Friday, October 5, 2012

The Session: Novelty Beers


To participate in this month's Beer Blogging Friday, aka. The Session, where each month the "think tank" of beer bloggers across the country roll up their sleeves and tackle the intricacies of all things beer, and by that I mean we sit at a computer (sometimes with a beer) and pluck away at the keyboard till our glass is empty.

This month's foray leads us into a discussion on "novelty beers" (the good, the bad, and the ugly). Clearly beer reflects a seasonal quality, as well it should since back in the day when we had no electronic temperature controls fermentation temps were somewhat dependent on ambient temperature; therefore, more lagers in the colder months and more ales brewed in the warmer months. There were ways to circumvent that, to a degree, but early brewers did what they could with the seasons and the grains, fruits and botanicals that were available to them.

Today, however, it seems one of the many "trends" in craft beer is to see how far down the rabbit hole these brewers can get. Forget things like Blueberry Ale or Pumpkin Spice Lager. I'm talking about extreme beers that do and will exist, such Rocky Mountain Oyster Stout (made with real bull testicles) and Rogue's Beard Beer (made from yeast harvested from the wiry, gray beard of Rogue's brewmaster, John Maier).

Of course, beer traditionalists and devotees of the Reinheitsgebot (German Beer Purity Law) will immediately turn their noses at such creations, and I myself will probably not imbibe (even for curiosity's sake). However, I offer that the booming market that is craft beer (up 12% so far this year) is forcing  brewers to think and brew creatively in order to distinguish themselves amongst each other. On one hand, craft beer tries to be different than macro-lagers; most of us can understand that. But now we have 2,126 breweries in the United States, and they are all trying to do something a little different than the other guy/girl.

Without the mega advertising dollars at their disposal like the "kings of beer" have, craft brewers rely heavily on word-of-mouth, and I'll claim here and now, sometimes a gimmick or two to catch the audience's attention, so maybe brewing up a batch of "Peanut Butter and Jelly" beer will be just strange enough to catch someone's attention (including the media, beer bloggers included).

It's not all smoke and mirrors, mind you. We have to give credit to the true creativity at work when brewers come up with these ideas and bring them to light, for better or for worse. I'm sure many-to-most are concocting these "novelty beers" just because they want to challenge themselves. I get a little suspect, though, when a brewery bottles up and peddles something that clearly should have been poured down the drain (I won't name names here, but I've got my little black book of beers that never-should-have-been). The essence of craft beer is the expression of (usually) one person's vision.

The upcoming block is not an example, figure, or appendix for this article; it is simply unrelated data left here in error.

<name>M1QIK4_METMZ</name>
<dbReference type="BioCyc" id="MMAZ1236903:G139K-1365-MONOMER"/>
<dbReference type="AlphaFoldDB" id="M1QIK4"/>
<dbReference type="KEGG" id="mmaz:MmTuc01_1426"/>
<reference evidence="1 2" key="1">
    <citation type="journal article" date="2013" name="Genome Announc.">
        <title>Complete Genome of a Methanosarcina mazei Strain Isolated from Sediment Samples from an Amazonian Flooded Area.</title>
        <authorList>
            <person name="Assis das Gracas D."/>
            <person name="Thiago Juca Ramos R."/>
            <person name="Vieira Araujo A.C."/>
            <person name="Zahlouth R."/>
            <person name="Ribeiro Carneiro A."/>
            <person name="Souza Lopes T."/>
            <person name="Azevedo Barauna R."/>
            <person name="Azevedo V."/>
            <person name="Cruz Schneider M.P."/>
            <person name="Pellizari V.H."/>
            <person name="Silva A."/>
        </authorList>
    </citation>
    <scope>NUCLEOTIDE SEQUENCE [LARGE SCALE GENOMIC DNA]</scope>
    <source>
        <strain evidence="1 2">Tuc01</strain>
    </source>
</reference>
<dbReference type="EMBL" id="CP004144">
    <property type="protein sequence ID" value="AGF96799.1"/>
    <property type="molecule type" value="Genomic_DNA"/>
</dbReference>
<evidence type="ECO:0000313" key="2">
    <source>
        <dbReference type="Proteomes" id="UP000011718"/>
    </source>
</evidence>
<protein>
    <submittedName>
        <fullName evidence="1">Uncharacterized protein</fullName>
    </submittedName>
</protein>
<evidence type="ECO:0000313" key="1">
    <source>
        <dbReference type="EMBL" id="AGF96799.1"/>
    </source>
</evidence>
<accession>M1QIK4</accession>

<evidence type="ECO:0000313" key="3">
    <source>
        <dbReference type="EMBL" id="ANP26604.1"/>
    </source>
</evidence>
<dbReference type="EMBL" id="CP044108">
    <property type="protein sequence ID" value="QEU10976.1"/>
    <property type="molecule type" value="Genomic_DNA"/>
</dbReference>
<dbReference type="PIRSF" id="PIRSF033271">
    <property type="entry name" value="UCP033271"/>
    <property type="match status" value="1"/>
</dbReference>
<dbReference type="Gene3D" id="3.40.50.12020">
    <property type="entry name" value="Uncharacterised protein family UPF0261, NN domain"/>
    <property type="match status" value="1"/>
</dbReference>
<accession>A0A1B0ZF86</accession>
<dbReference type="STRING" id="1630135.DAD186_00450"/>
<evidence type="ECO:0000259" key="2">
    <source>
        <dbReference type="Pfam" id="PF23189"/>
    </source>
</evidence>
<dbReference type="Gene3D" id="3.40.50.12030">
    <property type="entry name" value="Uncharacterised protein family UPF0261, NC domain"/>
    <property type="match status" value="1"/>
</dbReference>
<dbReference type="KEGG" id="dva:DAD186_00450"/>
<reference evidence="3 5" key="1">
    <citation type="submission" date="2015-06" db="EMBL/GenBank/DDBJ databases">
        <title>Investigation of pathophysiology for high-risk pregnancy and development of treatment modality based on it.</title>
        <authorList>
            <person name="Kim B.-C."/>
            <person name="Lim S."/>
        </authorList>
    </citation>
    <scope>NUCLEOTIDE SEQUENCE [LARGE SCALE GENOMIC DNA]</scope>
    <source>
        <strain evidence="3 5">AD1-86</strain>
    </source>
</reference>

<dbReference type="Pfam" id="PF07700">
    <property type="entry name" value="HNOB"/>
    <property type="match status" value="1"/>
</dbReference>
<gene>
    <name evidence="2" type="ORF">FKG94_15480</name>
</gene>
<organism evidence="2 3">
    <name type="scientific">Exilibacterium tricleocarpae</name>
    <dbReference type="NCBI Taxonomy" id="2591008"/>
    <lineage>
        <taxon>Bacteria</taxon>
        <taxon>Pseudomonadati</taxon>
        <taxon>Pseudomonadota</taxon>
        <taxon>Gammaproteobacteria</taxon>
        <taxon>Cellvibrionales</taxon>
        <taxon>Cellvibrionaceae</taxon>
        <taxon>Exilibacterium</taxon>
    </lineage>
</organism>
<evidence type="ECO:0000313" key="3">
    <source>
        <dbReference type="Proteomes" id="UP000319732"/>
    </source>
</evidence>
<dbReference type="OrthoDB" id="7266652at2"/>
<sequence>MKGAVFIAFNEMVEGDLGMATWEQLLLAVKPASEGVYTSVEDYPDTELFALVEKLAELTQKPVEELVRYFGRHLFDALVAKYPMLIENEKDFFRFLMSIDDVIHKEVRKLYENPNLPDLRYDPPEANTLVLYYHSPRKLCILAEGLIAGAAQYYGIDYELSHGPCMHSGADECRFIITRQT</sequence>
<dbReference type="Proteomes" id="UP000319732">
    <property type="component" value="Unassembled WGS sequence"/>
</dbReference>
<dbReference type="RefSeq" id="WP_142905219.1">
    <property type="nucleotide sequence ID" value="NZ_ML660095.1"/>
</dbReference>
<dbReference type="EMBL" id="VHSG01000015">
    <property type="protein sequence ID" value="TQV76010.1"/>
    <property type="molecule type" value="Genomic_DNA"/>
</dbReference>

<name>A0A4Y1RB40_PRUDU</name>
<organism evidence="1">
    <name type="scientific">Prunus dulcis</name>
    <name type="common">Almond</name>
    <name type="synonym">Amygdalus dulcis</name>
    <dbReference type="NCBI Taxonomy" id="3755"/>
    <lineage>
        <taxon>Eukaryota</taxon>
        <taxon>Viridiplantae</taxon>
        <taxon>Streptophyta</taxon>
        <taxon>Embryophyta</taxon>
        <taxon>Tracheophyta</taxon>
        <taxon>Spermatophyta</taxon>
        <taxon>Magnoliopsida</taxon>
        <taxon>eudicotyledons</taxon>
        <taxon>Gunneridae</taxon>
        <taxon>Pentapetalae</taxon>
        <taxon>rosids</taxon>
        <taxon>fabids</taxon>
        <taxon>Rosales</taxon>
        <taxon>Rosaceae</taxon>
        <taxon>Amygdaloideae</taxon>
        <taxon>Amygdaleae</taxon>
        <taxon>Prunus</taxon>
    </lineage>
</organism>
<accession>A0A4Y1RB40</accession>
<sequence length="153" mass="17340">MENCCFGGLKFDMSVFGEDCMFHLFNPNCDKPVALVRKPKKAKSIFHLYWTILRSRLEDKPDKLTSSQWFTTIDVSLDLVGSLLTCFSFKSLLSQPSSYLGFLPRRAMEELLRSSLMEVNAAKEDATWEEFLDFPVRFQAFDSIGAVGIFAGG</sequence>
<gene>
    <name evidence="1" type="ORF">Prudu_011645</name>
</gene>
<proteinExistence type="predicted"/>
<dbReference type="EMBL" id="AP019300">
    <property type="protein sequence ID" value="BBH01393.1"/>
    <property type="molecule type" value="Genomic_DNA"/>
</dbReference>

In the end, novelty beers have a rightful place in the craft beer scene. It would be hypocritical for any of us to applaud the spirit of micro-brews with one hand and dis every seemingly strange beer with the other (which reminds me, what is the sound of one hand clapping?). Ultimately, like every other market, there will be a level playing field and the customer will have the final say with their hard-earned dollars.

Prost! (wait a sec, is that a hair in my beer? Dang it!)

-Ryan Newhouse

5 comments:

  1. You know the rule. Never kiss and tell, especially if she ain't that pretty! ;-)

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  2. For me also there are plenty of extreme beers "I myself will probably not imbibe", as a vegetarian, meat beers aren't on my list - I even find the smoked sausage flavours of a Schlenkerla Urbock too much to stomach!

    But to paraphrase, I might disapprove of a brew, but I'll defend the right to brew it. As you say, novelty beer has its rightful place in the craft beer scene.

    Then you joke about a beer with hair in it and I wonder how strongly I support novelty beer ;-)

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    1. I too defeed the right to brew. I admit i like a challenge. The bacon maple donut created a great coverstation this summer in my back yard. While this may not compare to the Rocky Mountain Stout, it certainly was a novelty beer in their eyes.

      This months sessions have really intrigued me.

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  3. As one who frequented the Rock Creek Lodge Testy Festy (as well as a number of fresher offerings at brandings), I can't say I'm too proud to try the Rocky Mountain Oyster Stout. I'm not sure about the beard beer, though.

    Good post. We definitely shouldn't stifle innovation and risk-taking, otherwise we'll end up missing out.

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